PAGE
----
"The groundwork of all happiness is health." - Leigh Hunt

Is fat so bad?

For years, fat was a unclean word within the weight loss program world. After World War II, large studies established links between saturated fat and heart disease. Most nutritionists advised people to scale back their fat intake, not only due to the heart connection, but additionally because fat accommodates more calories per gram of protein or carbohydrate and was believed to That it contributes more to weight gain.

Many people did, but they often replaced the lost calories with large amounts of carbohydrates—especially refined carbohydrates. They also stopped maintaining a healthy diet fats like olive and canola oil. Instead of helping us drop some pounds, the decline in fat consumption has increased rates of chubby and obesity.

What went fallacious? As it seems, the “all fat is bad” message was fallacious. Foods that contain fat are inclined to fill you up, so that you stop eating earlier.

More importantly, not all fats are created equal. Saturated fat, found primarily in meat and dairy foods, contributes to clogged arteries and heart disease. But monounsaturated and polyunsaturated fats, present in plants and healthy oils, actually protect your health by improving your cholesterol profile.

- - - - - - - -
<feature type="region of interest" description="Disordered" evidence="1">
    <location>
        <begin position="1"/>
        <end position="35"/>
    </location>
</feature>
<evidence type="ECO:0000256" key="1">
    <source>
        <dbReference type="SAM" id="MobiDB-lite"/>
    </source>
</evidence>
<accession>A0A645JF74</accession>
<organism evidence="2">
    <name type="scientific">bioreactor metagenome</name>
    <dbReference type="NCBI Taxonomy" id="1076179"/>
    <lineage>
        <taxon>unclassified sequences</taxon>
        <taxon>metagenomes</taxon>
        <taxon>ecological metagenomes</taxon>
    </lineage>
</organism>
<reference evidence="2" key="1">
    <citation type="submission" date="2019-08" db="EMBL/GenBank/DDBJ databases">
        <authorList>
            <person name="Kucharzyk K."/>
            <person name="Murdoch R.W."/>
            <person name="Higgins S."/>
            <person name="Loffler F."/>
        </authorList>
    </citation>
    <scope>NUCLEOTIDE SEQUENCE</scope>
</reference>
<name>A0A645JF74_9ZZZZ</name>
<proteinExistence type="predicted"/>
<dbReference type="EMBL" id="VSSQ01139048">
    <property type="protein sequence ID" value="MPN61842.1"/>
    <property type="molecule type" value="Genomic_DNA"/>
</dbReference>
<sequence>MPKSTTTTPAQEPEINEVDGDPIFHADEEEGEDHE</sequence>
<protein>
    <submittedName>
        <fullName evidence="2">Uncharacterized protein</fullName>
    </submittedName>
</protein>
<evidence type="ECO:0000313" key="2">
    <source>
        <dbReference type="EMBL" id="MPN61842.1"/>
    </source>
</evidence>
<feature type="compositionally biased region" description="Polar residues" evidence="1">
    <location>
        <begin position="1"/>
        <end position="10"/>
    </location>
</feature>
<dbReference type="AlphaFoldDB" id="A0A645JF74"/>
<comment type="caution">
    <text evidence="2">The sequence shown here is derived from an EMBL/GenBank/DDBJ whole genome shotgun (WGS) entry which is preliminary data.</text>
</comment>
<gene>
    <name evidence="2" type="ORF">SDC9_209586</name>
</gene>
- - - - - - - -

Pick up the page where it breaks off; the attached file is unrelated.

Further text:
Fat has little direct effect on blood sugar levels. It's an incredible source of energy on your body, and it helps you absorb certain vitamins and nutrients.

Another style of fat essential for quite a lot of essential body functions is the omega-3 family of unsaturated fats. Your body can't make it by itself. They should get it from food. Good sources of omega-3s include fatty fish comparable to salmon, tuna, sardines and mackerel. Flaxseeds, walnuts, wheat germ, canola oil, non-hydrogenated soybean oil, and flaxseed oil are also wealthy in omega-3s.

Trans fats are the worst fats on your health. These fats are made when hydrogen is added to healthy unsaturated fats to solidify them and make them less more likely to go bad. Trans fats raise bad LDL cholesterol, lower good HDL cholesterol, increase inflammation, and make blood more more likely to clot.

The FDA has ruled that “partially hydrogenated” oils, the major source of trans fat within the US food supply, aren't any longer “generally recognized as safe”. By now, most food firms have stopped using them. But definitely, search for products with zero on the “trans fat” line within the Nutrition Facts box.